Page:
Childhood Cancer

Courtney Sole Being a sibling of a cancer patient

September 29, 2020 Word for Word Media 0Comment

Courtney Sole Being a sibling of a cancer patient

Courtney Sole (13) speaks about the reality of being a sibling of a cancer patient.

Being a sibling isn’t easy, especially if your sister or brother had or has cancer. My brother, Josh, had cancer and l remember exactly how l felt. Sometimes it’s fine and you are okay. But other times you are not. 

The day my parents told me Josh had cancer, l didn’t know what to think. l was very scared and worried that something would happen to him. All l wanted to do was protect him and somehow take it away. I even wished l had the cancer and not Josh.

About a week after they told me, all of our friends and family knew and that’s when people, even people we didn’t know, started giving him lots of presents. That is when l started getting a little bit jealous. 

When he was extremely sick, the doctors told us to get rid of our dogs because they carry germs. I was terribly upset because they were the only stability around at the time, with mum and dad back and forth to the hospital.  

We discussed it, and both Josh and I said it would be best for the dogs to stay at the front side of the house. So, the back garden could stay clean and sanitised. Getting rid of our precious dogs was not an option. That made me feel happier, but I was still sad they could not come inside.

When Josh was in hospital over the many nights, one parent stayed with me and the other stayed with Josh. So, our family was split up quite a bit, which was extremely hard.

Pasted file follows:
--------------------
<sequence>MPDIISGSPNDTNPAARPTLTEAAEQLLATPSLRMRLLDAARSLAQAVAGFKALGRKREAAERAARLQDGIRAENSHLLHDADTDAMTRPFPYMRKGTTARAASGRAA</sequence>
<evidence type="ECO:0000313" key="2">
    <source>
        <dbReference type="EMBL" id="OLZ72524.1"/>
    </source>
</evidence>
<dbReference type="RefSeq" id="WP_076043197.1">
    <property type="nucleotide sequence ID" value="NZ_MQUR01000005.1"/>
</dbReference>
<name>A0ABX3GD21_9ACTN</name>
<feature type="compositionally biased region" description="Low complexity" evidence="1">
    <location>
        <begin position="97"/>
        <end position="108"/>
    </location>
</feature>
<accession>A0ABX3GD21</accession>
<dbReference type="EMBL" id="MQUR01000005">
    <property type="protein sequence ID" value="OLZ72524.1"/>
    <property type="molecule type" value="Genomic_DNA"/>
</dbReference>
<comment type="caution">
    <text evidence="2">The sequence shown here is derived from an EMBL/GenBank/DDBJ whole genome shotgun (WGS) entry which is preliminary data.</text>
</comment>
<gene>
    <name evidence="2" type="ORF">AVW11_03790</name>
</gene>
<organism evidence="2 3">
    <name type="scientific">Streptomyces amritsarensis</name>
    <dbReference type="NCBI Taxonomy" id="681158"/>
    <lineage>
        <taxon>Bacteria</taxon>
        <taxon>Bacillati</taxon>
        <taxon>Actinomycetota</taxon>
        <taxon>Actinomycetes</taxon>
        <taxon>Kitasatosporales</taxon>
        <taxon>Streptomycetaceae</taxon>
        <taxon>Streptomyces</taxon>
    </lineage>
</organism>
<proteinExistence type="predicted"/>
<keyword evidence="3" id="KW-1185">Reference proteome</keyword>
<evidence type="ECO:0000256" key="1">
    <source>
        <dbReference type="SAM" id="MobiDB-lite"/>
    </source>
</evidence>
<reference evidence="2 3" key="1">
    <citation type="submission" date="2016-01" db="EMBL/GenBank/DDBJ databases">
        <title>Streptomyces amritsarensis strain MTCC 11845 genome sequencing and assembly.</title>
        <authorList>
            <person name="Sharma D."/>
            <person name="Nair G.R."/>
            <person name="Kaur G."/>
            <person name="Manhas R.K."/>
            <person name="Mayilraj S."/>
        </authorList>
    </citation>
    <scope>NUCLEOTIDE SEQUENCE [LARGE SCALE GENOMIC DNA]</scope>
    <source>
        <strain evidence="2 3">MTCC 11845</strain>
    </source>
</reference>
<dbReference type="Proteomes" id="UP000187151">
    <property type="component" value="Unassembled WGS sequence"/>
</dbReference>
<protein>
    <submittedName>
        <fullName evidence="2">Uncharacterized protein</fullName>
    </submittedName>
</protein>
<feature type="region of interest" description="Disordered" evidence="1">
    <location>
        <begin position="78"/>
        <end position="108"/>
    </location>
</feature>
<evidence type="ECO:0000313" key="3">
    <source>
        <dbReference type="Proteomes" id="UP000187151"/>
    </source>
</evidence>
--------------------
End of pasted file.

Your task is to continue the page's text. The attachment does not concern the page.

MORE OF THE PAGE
At school everyone would ask: Are you okay? Are you fine today? It was very annoying because it felt like cancer surrounded me at home, at school and everywhere.

My Advice

My advice to all the siblings of children with cancer is that you must hang in there. Sometimes it’s extremely hard and sometimes it’s not too bad. At times, you are incredibly sad and angry and other times you’re happy and grateful. There are lots of different emotions you feel. But, it does get easier and everything will be fine at the end of the road!

Spend as much time as possible together as a family and definitely speak to your parents about everything, especially how you feel. Be happy, joyful and full of life. Don’t let cancer change how you feel or change the real person you are.

When someone says something about cancer, it will remind you when your sibling had cancer or first started his/her journey. You might feel upset, a bit nauseous and all the memories will come rushing back. Just stop and think to yourself how far you have come and how your sibling has gotten so much stronger, braver, fearless and courageous.

Faith over fear

One of the best sayings is “Faith over fear.” You must have faith that God is in control and everything is in His hands. Don’t fear cancer. I know it’s hard but without faith, it’s harder.

Some days you might not want to go to the hospital and that’s okay. You don’t have to go all the time. But, you must go at least three to four days a week because your sibling wants you there and misses you a lot.

I didn’t want to go some days because it made me sad. But, it’s not just hard on you. It’s extremely hard on the sibling that must stay in a boring room, can’t play outside or come home. So, be there for them because if you’re in a bad place in your life they will always be there for you.

Images by Studio Images Photography 

Thank you to Toy Kingdom Clearwater Mall for the use of their store |

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